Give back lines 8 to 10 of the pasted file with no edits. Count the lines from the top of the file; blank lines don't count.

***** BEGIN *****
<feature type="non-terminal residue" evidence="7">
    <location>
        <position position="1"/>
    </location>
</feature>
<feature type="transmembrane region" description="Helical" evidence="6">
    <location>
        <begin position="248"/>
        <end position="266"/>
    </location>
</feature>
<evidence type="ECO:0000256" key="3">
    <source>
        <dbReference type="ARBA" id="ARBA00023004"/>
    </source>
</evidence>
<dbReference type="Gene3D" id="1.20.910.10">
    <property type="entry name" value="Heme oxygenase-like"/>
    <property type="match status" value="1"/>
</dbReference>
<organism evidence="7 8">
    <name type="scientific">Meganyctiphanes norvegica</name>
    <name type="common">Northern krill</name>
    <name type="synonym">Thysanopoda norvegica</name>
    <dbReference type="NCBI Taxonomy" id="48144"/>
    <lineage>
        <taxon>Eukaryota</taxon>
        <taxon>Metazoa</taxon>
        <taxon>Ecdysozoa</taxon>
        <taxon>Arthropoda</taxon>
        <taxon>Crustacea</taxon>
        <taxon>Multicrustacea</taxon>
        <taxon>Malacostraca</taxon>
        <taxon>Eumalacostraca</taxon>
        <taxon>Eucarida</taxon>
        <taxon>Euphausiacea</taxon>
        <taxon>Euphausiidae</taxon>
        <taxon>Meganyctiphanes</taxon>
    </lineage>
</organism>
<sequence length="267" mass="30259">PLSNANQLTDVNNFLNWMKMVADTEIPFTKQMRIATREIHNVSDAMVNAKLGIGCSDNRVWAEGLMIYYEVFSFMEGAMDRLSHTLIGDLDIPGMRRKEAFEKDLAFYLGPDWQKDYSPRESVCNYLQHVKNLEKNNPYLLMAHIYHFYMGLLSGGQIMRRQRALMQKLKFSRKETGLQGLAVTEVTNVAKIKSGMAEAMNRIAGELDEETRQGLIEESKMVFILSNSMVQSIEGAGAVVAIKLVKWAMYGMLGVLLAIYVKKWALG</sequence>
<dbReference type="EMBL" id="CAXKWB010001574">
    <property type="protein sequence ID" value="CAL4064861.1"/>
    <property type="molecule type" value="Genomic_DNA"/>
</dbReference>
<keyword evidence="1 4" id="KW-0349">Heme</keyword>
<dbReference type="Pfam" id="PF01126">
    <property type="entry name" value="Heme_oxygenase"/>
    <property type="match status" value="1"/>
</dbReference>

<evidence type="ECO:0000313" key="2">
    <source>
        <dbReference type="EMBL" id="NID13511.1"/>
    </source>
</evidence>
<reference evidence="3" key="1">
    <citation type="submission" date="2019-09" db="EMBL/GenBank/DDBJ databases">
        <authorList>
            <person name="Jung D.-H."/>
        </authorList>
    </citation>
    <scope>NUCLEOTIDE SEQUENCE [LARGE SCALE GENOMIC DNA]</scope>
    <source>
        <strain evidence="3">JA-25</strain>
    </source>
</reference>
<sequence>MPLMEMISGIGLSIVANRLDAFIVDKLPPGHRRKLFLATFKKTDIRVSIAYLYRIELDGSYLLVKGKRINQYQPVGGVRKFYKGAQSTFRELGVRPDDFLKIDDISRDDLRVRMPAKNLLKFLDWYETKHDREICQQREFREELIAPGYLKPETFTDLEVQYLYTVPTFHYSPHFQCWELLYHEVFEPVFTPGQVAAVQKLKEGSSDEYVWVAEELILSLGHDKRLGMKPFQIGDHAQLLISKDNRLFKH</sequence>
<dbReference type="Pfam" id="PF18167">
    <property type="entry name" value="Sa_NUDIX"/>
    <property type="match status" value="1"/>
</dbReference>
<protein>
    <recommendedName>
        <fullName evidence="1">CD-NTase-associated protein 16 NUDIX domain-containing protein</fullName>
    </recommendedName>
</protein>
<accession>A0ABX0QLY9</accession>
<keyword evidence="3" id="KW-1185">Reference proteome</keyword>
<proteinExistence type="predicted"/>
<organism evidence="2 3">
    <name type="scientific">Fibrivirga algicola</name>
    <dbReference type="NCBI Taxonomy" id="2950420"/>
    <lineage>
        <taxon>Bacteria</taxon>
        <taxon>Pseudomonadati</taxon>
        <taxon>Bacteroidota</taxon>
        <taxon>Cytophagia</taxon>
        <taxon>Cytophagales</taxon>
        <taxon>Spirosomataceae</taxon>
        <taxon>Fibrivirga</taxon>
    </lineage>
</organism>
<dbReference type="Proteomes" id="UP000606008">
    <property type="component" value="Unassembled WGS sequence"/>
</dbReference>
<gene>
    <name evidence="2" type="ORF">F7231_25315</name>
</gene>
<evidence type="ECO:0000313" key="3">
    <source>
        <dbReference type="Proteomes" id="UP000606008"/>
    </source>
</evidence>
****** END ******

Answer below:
        <begin position="248"/>
        <end position="266"/>
    </location>